A former U.S. Marine and executive for IBM and Kodak, Naisbitt served as an aide to two presidents, John F. Kennedy and Lyndon B. Johnson, before authoring the 1982 bestseller "Megatrends," which predicted the rise of a fast-moving global economy and a society for which information would be a commodity on par with manufactured products [source: Naisbitt.com]. In the days before news was available on the Web, Naisbitt based his predictions on what essentially was an analog, paper-based form of Googling; he and his staff searched through more than 200 daily newspapers, looking for recurring events and public behavior [source: Salmans].
Since then, Naisbitt has written numerous other books, including a 1990 sequel to "Megatrends," a version of "Megatrends" aimed at women, and the 2010 "China's Megatrends," in which Naisbitt predicted that China eventually would create an entirely new social and economic system that would serve as an alternative to western-style democracy. Naisbitt also forecast, among other things, the growing intellectual freedom in China and rise of a Chinese version of country music [source: Clifford].
Author's Note: 10 of the World’s Most Groundbreaking Futurists
I grew up reading Parade magazine articles about Jeanne Dixon, the clairvoyant, and I was fascinated in college with Nostradamus, the 16th-century French seer who hid his predictions in rhymes to avoid persecution as a witch. (My interest was piqued, perhaps, because British folk rocker Al Stewart did a catchy song that interpreted some of Nostradamus' verses.) But now that I've spent a few decades as a journalist, I've seen enough forecasts and predictions gone awry that I tend to view futurists with measured skepticism. Futurists, I've found, have a challenging time perceiving what lies ahead, because even if they correctly predict some developments, there are enough other unanticipated wild cards and nascent trends that never really blossom, and those things subtly alter the recipe for the future. While John Elfreth Watkins managed to predict the mobile telephone, for example, he had no idea that there would be such a thing as the Internet, or that phones would morph into smartphones -- multi-purpose, multimedia devices that would take the place of cameras, record players and even books. Whether one relies upon experts, media content analysis or wide-ranging data mining, revolutionary developments often are going to come out of nowhere.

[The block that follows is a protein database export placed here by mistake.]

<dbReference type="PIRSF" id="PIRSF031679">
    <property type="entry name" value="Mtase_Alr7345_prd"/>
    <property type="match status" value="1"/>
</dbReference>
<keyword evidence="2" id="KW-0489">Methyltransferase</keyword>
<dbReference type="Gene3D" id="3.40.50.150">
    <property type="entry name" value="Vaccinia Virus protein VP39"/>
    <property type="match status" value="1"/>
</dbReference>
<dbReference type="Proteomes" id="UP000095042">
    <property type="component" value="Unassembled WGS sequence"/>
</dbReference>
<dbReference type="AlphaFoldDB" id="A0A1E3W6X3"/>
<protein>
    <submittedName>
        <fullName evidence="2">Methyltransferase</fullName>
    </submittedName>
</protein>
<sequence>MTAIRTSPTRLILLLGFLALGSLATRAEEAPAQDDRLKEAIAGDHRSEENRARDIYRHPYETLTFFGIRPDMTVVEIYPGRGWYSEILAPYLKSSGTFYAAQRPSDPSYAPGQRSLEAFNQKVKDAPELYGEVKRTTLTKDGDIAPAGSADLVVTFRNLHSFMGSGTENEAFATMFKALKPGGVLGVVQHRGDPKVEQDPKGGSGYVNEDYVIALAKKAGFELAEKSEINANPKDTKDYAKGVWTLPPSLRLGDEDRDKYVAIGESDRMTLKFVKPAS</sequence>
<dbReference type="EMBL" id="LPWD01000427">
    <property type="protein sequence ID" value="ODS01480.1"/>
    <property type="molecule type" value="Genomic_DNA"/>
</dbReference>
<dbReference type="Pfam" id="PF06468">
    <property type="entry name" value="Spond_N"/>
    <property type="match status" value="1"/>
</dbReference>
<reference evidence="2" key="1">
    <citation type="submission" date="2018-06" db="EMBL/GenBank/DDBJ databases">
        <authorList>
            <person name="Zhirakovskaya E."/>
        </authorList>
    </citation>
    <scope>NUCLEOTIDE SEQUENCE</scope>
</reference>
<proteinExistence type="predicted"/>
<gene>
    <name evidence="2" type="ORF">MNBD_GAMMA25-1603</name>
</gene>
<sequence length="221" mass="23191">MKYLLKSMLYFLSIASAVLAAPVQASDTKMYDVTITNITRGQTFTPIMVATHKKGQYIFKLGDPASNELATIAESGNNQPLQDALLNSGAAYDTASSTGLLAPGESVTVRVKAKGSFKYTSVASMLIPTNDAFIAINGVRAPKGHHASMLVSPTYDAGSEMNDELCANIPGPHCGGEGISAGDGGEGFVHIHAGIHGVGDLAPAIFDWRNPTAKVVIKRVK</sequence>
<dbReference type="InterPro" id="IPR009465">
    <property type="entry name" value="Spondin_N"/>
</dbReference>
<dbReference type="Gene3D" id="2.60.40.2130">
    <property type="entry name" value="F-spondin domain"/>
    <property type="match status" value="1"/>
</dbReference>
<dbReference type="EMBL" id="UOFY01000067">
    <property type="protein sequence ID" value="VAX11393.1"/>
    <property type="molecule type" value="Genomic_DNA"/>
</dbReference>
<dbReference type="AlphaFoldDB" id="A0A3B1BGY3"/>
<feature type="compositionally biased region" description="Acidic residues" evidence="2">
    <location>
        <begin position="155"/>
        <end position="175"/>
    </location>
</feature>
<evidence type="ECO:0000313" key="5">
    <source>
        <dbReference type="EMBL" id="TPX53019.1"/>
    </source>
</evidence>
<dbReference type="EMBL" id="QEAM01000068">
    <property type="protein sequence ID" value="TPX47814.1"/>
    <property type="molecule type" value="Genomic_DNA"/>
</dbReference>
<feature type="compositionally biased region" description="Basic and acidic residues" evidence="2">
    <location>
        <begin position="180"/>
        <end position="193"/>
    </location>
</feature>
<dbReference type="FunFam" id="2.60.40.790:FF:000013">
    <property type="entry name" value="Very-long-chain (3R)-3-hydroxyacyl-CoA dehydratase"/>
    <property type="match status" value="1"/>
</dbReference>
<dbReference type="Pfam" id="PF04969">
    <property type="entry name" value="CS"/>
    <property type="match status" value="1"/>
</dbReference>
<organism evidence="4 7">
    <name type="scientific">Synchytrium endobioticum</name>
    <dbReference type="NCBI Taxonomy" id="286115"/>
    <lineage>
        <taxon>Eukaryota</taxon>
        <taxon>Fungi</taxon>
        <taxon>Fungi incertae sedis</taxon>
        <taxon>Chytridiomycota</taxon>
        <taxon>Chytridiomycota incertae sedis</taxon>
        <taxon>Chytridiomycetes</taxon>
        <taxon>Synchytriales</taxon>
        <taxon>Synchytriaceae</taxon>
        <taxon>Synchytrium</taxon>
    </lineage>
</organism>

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The quantum internet would use the quirky behavior of tiny particles to enable applications not possible with today's internet.